Dover men accused in burglary, assault
BRATTLEBORO -- Two Dover men are accused of assaulting a 67-year-old man Sunday at the Butterfield Commons apartments, leaving the victim's face and head bloody.
Wesley J. Davey, 54, and James Soriano, 64, both of whom reside in the same West Dover apartment complex, entered not guilty pleas to felony burglary and misdemeanor simple assault charges in Windham Superior Court Criminal Division.
Both were released pending further court action and were ordered to abide by conditions of release: Davey can have no alcohol, firearms or deadly weapons, while Soriano is prohibited from having any alcohol.
Also, both men were ordered to stay away from the reported victim in the case.
Dover police Officer Richard Werner said he responded to Butterfield Commons at 10:22 p.m. May 25 and met Sgt. Matthew Murano of the Wilmington Police Department.
In an affidavit, Murano wrote that he saw blood on the floor inside the apartment door, on a small wooden bench and on the living room floor. The victim "was holding a towel to his head, which he removed to show me an approximately 3-inch laceration to the top of his head."
"The laceration was actively bleeding, and (the victim's) face was partially covered in blood," Murano wrote.
In separate affidavit filed by Werner, the victim reported that he had been watching television around 9:30 p.m. when he "heard a loud pounding on my door -- someone actually kicking my door very hard and very persistent. I was wondering what the hell's going on here."
The man said he "cracked the door a little bit with my foot against it, and I was pushed back." The victim told police that Davey began punching him; Soriano was behind Davey, the man said, carrying what "looked like a stick with a bulb on the end of it."
Soriano struck the victim's head with that object, court documents say.
When contacted by police, Davey said that, earlier in the evening, he was leaving a dinner with Soriano when he "found a disparaging button directed at myself outside my door."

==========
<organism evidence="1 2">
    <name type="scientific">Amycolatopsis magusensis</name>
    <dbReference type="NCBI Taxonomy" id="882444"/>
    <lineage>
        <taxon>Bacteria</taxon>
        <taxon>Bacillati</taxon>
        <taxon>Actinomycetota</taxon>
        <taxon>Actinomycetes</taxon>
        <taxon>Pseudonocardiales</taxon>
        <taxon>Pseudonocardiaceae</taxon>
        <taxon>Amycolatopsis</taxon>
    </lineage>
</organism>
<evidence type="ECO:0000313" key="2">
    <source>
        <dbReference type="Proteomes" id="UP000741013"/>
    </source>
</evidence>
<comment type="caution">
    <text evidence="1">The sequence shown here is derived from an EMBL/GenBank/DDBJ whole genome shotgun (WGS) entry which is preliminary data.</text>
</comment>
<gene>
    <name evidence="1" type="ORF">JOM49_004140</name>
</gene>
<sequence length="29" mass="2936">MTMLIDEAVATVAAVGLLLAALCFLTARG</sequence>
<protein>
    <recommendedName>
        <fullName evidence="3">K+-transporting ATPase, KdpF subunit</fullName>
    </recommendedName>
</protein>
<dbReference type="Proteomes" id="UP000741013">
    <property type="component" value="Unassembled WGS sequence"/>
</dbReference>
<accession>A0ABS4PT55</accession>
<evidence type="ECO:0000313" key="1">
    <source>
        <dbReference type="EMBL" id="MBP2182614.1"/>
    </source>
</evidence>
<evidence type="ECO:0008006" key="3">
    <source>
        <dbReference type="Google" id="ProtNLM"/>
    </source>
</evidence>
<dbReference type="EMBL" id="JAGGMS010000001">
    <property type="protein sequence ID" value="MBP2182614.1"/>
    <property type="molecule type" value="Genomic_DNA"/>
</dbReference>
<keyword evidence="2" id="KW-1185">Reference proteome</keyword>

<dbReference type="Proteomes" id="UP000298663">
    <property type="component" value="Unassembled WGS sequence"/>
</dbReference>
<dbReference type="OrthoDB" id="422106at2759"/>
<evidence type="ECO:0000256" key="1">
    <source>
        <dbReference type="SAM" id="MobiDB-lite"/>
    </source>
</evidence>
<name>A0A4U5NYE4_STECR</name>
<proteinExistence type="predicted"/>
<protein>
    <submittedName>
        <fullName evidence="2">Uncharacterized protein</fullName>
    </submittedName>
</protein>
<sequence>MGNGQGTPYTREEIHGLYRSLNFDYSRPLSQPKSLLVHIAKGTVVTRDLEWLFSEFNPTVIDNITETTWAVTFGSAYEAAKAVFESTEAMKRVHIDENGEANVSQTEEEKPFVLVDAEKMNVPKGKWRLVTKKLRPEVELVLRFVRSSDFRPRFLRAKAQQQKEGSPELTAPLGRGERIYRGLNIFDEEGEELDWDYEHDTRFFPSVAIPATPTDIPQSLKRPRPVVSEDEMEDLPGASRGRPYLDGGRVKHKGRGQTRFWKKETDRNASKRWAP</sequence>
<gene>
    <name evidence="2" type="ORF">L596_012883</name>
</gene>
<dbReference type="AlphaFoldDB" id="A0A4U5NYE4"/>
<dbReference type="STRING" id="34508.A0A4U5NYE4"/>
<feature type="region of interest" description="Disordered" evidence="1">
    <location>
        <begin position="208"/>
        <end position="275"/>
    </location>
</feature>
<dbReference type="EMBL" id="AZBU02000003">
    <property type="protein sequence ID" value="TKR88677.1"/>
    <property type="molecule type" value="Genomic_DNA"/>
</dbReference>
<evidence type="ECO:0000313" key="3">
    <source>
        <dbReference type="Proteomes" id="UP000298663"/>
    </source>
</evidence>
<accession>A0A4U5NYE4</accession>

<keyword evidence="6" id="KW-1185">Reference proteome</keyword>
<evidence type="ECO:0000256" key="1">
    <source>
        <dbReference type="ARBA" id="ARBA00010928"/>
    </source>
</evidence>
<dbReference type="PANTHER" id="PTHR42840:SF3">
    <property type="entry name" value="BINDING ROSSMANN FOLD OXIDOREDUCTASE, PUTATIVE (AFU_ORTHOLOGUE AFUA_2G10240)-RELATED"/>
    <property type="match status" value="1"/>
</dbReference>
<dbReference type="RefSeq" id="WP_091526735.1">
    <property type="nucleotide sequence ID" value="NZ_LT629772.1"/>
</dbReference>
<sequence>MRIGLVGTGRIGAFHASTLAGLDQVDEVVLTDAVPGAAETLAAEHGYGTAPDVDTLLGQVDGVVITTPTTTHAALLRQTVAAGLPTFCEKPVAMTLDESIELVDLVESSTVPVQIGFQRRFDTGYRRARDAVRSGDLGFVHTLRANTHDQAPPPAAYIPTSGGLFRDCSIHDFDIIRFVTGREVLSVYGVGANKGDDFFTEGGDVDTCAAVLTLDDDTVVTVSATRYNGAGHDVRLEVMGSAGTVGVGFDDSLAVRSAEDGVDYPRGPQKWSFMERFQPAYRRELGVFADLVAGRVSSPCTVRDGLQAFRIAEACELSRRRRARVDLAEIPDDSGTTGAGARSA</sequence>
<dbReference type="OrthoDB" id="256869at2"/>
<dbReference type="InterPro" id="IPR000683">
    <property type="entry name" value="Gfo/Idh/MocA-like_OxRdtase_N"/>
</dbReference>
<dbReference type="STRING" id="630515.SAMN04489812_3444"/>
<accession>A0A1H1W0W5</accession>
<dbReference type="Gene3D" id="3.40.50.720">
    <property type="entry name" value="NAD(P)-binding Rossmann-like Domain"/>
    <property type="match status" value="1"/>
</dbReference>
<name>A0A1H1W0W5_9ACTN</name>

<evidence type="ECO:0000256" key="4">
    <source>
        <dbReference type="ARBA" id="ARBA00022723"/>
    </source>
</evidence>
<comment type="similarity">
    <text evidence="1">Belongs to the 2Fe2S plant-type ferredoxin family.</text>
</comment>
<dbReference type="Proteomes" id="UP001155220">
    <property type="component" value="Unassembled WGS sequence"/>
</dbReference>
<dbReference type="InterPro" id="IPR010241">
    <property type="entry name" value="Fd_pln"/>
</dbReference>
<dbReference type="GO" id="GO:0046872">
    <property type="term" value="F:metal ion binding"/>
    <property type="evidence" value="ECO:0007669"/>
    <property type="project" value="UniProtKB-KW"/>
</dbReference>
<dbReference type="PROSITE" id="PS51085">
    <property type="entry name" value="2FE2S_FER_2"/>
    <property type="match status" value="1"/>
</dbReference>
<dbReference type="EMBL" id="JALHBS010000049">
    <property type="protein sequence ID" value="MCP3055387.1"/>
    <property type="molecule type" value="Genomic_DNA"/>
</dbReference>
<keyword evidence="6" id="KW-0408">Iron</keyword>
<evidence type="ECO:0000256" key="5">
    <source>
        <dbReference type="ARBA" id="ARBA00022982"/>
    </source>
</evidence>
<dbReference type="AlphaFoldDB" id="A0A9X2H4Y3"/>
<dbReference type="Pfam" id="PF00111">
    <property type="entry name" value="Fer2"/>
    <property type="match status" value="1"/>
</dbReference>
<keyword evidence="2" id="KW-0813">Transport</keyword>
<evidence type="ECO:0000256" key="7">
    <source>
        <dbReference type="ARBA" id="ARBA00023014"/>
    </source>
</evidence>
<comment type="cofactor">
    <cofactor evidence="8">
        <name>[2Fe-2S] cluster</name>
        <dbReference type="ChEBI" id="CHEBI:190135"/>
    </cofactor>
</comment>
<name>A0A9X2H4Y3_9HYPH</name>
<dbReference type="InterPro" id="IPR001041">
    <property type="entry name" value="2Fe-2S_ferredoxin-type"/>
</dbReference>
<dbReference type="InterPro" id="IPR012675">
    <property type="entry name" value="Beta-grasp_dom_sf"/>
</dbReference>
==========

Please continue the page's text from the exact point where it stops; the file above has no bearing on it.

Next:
Davey contended that, when he and Soriano went to the victim's apartment to ask about the button, the resident "yelled at me and threatened me, and then struck me twice with a walking stick in the head, briefly knocking me semiconscious."
Werner noted that Davey had blood on his right hand and was bleeding from a cut on his knuckle; Davey contended that was a defensive wound. Another officer noticed alcohol on Davey's breath, the affidavit says.
"Wes showed us where he was hit in the head; however, were unable to see any marks on Wes," Werner wrote.
Davey told police that there is "a lot of history" between the victim and other building tenants. In his affidavit, Werner addressed those issues this way: "It should be noted that the Dover Police have had reported several incidents at Butterfield Commons. However, the police department has not been able to find out who had committed these acts. There is a lot of talking amongst the residents, which creates a lot of difficulty in these cases as no one has any direct information ... just hearsay."
The following day, police attempted to question Soriano but could not do so because he would not waive his Miranda Rights, Werner's affidavit says.
There are several witnesses noted in court documents. A woman who lives near the victim told investigators she heard banging on the man's door and "heard a voice she knows to be Wesley Davey's say, 'You put that in front of my door.'"
Also, a man told police that he "saw Wesley Davey and James Soriano walking from the end of the hallway where (the victim's) apartment is located."
The witness "told me that Wesley was covered in blood and that James was carrying a large stick," Murano's affidavit says.
Both defendants have criminal records, but there are no recent incidents: Davey was convicted in 1989 of disorderly conduct and unlawful mischief in Caledonia County, court records show, while Soriano was convicted of embezzlement, conspiracy to commit larceny and cocaine possession in the early 1970s in New Jersey.
Mike Faher can be reached at email@example.com or 802-254-2311, ext. 275.
TALK TO US
If you'd like to leave a comment (or a tip or a question) about this story with the editors, please email us. We also welcome letters to the editor for publication; you can do that by filling out our letters form and submitting it to the newsroom.